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    • "Williams has proposed that the persistently worse health outcomes among Blacks may be attributable to broader societal discrimination in neighborhoods (i.e., residential segregation) and in health care delivery (i.e., institutional discrimination) [97,98]. With regards to colorectal cancer survival, additional research in areas that have received less attention, such as structural and institutional barriers [75,77], and of factors that have been proposed recently as having significant impacts on survival, including physical activity [99,100] and vitamin D [101-103], is necessary to identify the factors and mechanisms leading to the poorer outcomes among US Blacks. Population-based cancer registry data continue to be an invaluable resource for identifying and addressing racial/ethnic health disparities, however, expansion of the data through collection of additional data items and/or linkage to other data sources [104] is necessary for looking beyond traditional explanations, particularly if we hope to be able to reduce disparities in cancer outcomes. "
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    ABSTRACT: Colorectal cancer, if detected early, has greater than 90% 5-year survival. However, survival has been shown to vary across racial/ethnic groups in the United States, despite the availability of early detection methods. This study evaluated the joint effects of sociodemographic factors, tumor characteristics, census-based socioeconomic status (SES), treatment, and comorbidities on survival after colorectal cancer among and within racial/ethnic groups, using the SEER-Medicare database for patients diagnosed in 1992-1996, and followed through 1999. Unadjusted colorectal cancer-specific mortality rates were higher among Blacks and Hispanic males than whites (relative rates (95% confidence intervals) = 1.34 (1.26-1.42) and 1.16 (1.04-1.29), respectively), and lower among Japanese (0.78 (0.70-0.88)). These patterns were evident for all-cause mortality, although the magnitude of the disparity was larger for colorectal cancer mortality. Adjustment for stage accounted for the higher rate among Hispanic males and most of the lower rate among Japanese. Among Blacks, stage and SES accounted for about half of the higher rate relative to Whites, and within stage III colon and stages II/III rectal cancer, SES completely accounted for the small differentials in survival between Blacks and Whites. Comorbidity did not appear to explain the Black-White differentials in colorectal-specific nor all-cause mortality, beyond stage, and treatment (surgery, radiation, chemotherapy) explained a very small proportion of the Black-White difference. The fully-adjusted relative mortality rates comparing Blacks to Whites was 1.14 (1.09-1.20) for all-cause mortality and 1.21 (1.14-1.29) for colorectal cancer specific mortality. The sociodemographic, tumor, and treatment characteristics also had different impacts on mortality within racial/ethnic groups. In this comprehensive analysis, race/ethnic-specific models revealed differential effects of covariates on survival after colorectal cancer within each group, suggesting that different strategies may be necessary to improve survival in each group. Among Blacks, half of the differential in survival after colorectal cancer was primarily attributable to stage and SES, but differences in survival between Blacks and Whites remain unexplained with the data available in this comprehensive, population-based, analysis.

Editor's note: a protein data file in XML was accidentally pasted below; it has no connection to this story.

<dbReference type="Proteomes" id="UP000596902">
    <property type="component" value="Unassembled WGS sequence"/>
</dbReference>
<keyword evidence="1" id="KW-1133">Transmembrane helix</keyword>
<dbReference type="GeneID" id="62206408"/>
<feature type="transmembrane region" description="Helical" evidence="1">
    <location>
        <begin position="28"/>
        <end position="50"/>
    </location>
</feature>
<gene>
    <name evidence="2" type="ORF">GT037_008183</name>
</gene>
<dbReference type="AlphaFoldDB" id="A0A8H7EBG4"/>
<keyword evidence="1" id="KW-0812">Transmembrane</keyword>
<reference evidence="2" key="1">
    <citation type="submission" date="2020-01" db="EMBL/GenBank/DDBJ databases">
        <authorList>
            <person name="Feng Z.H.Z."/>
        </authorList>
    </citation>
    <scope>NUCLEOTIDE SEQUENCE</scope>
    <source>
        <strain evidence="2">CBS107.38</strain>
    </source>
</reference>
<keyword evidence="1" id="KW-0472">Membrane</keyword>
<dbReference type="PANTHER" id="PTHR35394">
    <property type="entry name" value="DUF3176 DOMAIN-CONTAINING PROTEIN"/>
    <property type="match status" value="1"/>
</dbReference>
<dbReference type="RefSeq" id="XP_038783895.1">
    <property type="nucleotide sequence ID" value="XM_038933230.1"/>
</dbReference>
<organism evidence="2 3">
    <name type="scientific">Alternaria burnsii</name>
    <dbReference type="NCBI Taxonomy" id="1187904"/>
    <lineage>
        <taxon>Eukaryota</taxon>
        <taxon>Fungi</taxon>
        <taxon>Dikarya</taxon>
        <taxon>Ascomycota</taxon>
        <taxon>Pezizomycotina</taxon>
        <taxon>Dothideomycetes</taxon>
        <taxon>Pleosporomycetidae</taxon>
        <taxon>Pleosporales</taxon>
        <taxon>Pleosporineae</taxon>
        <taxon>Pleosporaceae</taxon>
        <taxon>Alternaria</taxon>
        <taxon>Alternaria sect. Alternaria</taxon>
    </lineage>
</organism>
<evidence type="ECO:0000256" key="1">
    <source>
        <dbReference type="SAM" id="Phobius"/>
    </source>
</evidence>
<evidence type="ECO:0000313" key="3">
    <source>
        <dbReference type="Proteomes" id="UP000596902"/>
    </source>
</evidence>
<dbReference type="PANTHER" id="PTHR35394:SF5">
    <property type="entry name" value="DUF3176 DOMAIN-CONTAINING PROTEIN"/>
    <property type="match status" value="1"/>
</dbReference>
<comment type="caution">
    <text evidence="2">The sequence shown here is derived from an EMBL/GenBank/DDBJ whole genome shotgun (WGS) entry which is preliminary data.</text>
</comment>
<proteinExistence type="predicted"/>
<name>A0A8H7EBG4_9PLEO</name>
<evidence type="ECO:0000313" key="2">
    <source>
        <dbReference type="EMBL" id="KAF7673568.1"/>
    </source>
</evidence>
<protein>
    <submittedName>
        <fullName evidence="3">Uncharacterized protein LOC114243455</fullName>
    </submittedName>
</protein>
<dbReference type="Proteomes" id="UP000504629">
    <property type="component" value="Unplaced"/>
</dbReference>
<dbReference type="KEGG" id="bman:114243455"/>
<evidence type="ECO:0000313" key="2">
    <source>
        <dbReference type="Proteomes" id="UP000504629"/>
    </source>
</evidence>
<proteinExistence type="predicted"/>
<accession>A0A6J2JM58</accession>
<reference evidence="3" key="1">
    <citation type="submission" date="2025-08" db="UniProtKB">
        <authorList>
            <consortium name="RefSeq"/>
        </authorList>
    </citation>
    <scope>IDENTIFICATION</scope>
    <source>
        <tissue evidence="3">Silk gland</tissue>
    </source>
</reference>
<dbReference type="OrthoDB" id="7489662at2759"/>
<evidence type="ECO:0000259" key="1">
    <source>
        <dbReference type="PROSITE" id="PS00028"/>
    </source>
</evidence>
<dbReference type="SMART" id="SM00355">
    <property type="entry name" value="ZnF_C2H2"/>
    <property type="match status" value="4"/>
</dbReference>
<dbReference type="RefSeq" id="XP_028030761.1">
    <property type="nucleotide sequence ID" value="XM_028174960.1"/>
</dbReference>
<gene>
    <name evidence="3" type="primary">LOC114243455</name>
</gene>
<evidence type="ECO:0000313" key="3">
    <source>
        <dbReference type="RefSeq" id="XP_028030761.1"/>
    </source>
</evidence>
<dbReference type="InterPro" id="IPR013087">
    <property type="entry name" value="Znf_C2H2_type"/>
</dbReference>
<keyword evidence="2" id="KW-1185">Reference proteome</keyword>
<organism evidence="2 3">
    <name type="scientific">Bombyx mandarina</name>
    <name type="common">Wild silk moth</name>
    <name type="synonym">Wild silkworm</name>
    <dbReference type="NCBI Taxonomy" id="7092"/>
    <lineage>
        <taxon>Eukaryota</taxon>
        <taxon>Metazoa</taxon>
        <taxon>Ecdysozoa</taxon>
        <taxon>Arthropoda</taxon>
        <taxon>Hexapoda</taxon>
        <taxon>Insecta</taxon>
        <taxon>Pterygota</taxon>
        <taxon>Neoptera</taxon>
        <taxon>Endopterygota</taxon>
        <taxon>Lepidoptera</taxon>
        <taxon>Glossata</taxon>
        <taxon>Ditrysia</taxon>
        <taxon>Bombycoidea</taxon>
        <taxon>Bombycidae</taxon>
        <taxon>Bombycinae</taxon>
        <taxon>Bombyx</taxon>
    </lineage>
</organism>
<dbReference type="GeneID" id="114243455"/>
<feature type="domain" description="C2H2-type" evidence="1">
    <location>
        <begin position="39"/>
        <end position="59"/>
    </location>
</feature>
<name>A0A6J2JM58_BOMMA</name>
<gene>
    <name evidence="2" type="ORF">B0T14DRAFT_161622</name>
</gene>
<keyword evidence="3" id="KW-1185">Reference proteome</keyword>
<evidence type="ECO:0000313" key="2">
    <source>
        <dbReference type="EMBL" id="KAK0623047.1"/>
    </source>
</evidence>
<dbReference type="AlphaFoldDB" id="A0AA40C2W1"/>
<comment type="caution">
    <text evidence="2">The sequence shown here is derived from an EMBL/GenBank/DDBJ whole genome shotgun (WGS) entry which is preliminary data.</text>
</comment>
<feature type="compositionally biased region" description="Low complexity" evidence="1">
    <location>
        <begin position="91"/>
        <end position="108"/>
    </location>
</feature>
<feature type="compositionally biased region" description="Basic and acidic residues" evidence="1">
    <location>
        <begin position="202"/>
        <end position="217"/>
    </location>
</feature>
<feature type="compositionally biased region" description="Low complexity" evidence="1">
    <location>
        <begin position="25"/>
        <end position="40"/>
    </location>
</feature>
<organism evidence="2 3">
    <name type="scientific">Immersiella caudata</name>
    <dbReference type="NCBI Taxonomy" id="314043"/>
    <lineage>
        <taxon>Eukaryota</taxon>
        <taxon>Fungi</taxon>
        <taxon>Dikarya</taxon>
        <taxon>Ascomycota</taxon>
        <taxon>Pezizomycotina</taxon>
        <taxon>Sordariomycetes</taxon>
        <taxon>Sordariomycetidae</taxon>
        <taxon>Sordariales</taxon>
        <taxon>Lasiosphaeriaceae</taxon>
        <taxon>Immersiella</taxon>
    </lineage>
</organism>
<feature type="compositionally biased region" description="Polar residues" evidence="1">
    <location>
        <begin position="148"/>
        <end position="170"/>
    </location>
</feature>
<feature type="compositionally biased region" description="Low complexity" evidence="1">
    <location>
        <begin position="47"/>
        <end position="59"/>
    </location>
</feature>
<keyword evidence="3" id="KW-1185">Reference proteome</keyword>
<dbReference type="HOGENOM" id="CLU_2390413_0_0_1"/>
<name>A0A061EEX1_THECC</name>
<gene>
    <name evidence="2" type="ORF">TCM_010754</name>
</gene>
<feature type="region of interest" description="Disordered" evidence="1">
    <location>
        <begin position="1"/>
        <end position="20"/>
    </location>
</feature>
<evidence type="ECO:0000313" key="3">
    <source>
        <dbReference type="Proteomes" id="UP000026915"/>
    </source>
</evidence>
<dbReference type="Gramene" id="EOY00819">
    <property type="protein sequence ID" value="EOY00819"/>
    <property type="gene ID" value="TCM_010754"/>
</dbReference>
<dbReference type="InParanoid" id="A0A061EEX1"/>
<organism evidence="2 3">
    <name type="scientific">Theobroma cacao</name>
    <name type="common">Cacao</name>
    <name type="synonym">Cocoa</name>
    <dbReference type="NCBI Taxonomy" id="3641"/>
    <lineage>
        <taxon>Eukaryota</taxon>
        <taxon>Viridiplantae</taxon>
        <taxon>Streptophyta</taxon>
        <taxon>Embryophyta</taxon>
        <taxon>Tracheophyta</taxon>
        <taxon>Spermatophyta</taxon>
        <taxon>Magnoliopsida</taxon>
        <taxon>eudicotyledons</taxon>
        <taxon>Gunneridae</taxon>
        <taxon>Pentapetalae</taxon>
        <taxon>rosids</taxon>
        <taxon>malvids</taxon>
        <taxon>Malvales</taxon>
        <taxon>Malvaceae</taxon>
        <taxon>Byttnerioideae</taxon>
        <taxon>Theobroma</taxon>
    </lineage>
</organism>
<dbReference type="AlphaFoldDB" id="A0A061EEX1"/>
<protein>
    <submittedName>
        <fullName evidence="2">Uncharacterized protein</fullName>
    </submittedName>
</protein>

BMC Cancer 02/2007; 7(1):193. DOI:10.1186/1471-2407-7-193 · 3.36 Impact Factor
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    ABSTRACT: IntroductionComplexity in decision making for cancer treatment arises from many factors. When considering how to treat patients, physicians prioritize factors such as stage of disease, patient age, and comorbid illnesses. However, physicians must balance these priorities with the patient’s preferences, quality of life, social responsibilities, and fear of uncertainty. Although these factors are important, physicians are often unable to effectively judge their patients’ preferences. Patients are often unable to fully understand their prognoses and the treatment intent. DiscussionThese differences influence how patients and physicians make treatment-related decisions. Partially due to these differences, patients are initially more likely than their physicians to accept greater risk for lesser benefit from treatment. As time progresses and as they experience treatment, a patient’s preference changes, yet little is known about this process since few studies have examined it in a prospective longitudinal manner. We present an overview of the literature related to patient and physician decision making and quality of life in patients with advanced cancer, and we propose approaches to future decision-making models in cancer treatment.
    Supportive Care Cancer 02/2009; 17(2):117-127. DOI:10.1007/s00520-008-0505-2 · 2.36 Impact Factor